But then, there are the things I didn’t like so much about the book. First off, I’m not the biggest fan of flashbacks, and the way this story was structured reminded me exactly why. The constant jumping around can get confusing, not to mention it played havoc with the pacing. As much as I enjoy Daniel José Older’s writing, I also confess I was a bit skeptical when I found out he was working on this book. I’m a fan of the author’s urban fantasy because his style is very well suited to the genre, but I worried that it would not be a good fit for a Star Wars novel. Indeed, in some places, I felt that the prose was far too modern and “real world”, which seriously messed with the immersion. Coming across certain contemporary sayings or slang in the dialogue was extremely cringe-y, and occasionally, the downright goofiness of the writing style would also kill the mood and remove a lot of the gravity from the book’s serious themes.

As such, I would probably put Last Shot in the middle of the scale: nowhere close to the level of my favorite Star Wars reads, but it’s also far from poor. Without a doubt, it’s one of the more entertaining books to come out of the new canon lately, compared to examples like Catalyst (the super dry Rogue One prequel) or Phasma (which didn’t really live up to my expectations). But let’s face it—with Han and Lando at the helm, it’s impossible to have a boring book. The thrilling action and adventure make this one an approachable read for everyone, whether you’re into the Star Wars universe or not, but I for one am now pumped for Solo.

Audiobook Comments: I enjoyed the audiobook of Last Shot, which is narrated by Marc Thompson, January Lavoy, and Daniel José Older. With respect to the author though, he probably should have sat this one out. Not only was it somewhat distracting to have multiple narrators, Marc Thompson is a god when it comes to Star Wars audiobook narration, and to be honest, Older reading the sections featuring young Han just could not compare. His voice felt wrong for the character, and he also made everyone sound the same. At least the case could be made for January LaVoy (another veteran Star Wars audiobook narrator) reading the parts featuring young Lando since those sections heavily feature the POV of L3-37, but the decision to bring on a third person for the Han flashback chapters just didn’t really make sense to me. Other than that though, this was a decent listen.

20 Comments on “Audiobook Review: Star Wars: Last Shot by Daniel José Older”

    • Yay, I’m a huge Star Wars fan too! While I won’t deny that I’ve been disappointed by the state of the movies lately, I will still definitely go see Solo, most likely the first weekend it opens. I know it probably won’t be amazing, but I’m confident at least it’ll be fun, and I’ll be bringing my daughter too so I know she’ll enjoy it 😀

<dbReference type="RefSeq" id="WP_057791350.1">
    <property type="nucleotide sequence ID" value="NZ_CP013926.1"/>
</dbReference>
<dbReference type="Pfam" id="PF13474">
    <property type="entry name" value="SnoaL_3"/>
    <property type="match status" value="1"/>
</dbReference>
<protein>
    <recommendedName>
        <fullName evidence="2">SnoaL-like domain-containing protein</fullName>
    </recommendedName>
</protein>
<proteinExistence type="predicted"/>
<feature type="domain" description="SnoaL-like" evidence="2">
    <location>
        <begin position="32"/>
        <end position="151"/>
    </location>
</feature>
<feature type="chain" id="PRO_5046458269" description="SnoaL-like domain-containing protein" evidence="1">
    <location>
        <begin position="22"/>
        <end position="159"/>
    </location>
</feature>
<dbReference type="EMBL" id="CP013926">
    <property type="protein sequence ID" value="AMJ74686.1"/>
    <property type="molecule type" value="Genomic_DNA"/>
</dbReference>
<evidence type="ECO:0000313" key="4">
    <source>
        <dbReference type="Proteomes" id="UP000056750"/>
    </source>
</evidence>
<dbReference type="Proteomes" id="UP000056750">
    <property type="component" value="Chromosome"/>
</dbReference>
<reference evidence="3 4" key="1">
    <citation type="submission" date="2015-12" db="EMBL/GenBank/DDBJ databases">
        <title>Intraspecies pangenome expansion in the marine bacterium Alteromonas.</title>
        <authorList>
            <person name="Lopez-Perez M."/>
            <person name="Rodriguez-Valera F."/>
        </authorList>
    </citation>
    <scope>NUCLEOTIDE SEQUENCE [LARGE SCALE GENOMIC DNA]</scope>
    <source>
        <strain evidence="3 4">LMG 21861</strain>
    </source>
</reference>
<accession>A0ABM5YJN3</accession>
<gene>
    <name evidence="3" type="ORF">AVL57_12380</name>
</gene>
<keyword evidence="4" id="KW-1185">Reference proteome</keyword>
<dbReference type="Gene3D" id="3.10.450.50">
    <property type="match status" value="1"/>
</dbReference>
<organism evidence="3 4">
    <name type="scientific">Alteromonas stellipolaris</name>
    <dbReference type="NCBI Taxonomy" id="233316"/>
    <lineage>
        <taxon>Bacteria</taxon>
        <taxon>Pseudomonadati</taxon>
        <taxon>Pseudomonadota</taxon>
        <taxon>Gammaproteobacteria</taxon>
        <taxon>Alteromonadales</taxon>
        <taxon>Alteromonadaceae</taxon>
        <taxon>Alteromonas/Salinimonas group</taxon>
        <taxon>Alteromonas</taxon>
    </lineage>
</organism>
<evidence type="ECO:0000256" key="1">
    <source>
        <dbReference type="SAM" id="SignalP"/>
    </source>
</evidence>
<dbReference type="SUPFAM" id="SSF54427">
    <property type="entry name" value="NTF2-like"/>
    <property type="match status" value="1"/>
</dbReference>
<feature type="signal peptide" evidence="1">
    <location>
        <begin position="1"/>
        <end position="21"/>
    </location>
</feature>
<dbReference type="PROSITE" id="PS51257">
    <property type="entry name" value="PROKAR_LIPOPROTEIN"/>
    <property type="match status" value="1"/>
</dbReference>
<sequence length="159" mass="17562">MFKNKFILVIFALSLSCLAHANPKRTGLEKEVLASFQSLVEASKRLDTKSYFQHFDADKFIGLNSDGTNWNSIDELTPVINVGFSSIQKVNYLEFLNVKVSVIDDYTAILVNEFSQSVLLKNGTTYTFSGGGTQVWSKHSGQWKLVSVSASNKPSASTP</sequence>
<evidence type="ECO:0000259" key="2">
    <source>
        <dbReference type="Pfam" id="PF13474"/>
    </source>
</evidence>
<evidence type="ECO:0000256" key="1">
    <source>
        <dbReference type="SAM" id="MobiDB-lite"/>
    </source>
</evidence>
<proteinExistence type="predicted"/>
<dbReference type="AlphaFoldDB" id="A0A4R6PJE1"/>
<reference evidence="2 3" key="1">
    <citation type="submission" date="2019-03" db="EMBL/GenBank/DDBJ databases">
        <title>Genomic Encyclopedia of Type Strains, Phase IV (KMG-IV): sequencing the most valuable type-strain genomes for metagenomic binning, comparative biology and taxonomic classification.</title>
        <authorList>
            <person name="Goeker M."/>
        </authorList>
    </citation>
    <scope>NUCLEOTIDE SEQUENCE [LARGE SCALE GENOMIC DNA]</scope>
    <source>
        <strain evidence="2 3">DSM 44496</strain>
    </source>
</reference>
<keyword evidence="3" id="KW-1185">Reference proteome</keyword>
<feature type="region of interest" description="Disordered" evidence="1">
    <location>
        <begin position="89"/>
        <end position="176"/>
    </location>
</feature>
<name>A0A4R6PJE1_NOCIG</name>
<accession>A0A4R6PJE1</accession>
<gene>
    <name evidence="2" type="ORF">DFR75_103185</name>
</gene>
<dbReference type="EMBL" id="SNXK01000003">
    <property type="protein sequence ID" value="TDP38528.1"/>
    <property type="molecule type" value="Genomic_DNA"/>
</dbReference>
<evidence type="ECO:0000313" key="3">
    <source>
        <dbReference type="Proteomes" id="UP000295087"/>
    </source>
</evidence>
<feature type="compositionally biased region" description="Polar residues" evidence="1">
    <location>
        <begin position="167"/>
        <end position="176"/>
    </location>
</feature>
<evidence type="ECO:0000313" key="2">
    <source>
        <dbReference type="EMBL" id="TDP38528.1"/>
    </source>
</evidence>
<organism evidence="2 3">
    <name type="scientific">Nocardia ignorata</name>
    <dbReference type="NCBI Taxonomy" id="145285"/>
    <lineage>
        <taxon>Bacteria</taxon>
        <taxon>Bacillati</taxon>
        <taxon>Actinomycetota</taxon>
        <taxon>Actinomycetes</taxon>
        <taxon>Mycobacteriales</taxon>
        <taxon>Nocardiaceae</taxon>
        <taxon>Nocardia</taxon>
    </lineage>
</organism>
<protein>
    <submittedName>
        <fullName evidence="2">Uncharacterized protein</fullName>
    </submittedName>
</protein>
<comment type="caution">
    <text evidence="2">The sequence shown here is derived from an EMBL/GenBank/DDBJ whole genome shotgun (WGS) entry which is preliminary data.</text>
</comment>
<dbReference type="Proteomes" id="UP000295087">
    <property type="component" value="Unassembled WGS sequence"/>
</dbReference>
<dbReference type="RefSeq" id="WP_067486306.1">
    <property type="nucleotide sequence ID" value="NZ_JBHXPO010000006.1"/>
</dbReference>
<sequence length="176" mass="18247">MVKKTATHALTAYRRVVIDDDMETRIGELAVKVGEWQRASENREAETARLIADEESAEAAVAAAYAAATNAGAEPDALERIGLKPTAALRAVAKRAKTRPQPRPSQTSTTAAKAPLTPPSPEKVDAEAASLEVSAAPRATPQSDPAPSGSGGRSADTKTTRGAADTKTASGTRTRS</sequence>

Liked by 1 person

  1. This book, along with the Force Awakens, encapsulates some of the issues I have with the new canon. Han doesn’t grow up and it destroys his family and in the end, the whole new Republic.
    In the EU, he continued down the path he started in the movies. Becoming a stable, heroic, man. The new canon turns him into today’s cultural version of a millennial dad.

    I know I almost always rant on your StarWars books reviews and I’m sorry. You’d think that a fictional universe wouldn’t matter..


    • Oh I’m with you, don’t even get me started on how I think Hollywood today seems hell bent on turning everyone and everything into big, stinking dumpster fires of emotional baggage. It’s bad enough they took a huge crap on Han and Leia’s marriage (because God forbid, we can’t have anyone actually be happy!) they had to screw with Luke’s character too. Like Han, if he’d gone down the path he started in the original trilogy, he never would have become the Luke we saw in TFA. But that’s a whole other rant. I did warn you, don’t get me started! 😀

      Liked by 1 person

  2. As interesting as this sounds – especially in the comparison between the younger and more mature versions of the two main characters – it seems there might be too much emphasis on Han Solo’s failures as a father as a form of explanation for Ben’s journey into evil-doing, and I’m not sure I would buy that. Still, I’d like to give this one a try, and that’s saying a lot for someone who’s a little wary about movie tie-ins… 😉


  3. Great review! I get how “modern” prose can keep you from becoming fully immersed in a book, so I feel your complaints on that. And reading your description of how past and present are juxtaposed in this book makes me feel like this will be quite bittersweet. I’m glad you enjoyed the action scenes as well! Han and Lando definitely can’t fail us in that regard. 😉


  4. Pingback: Mogsy’s Bookshelf Roundup: Stacking the Shelves & Recent Reads | The BiblioSanctum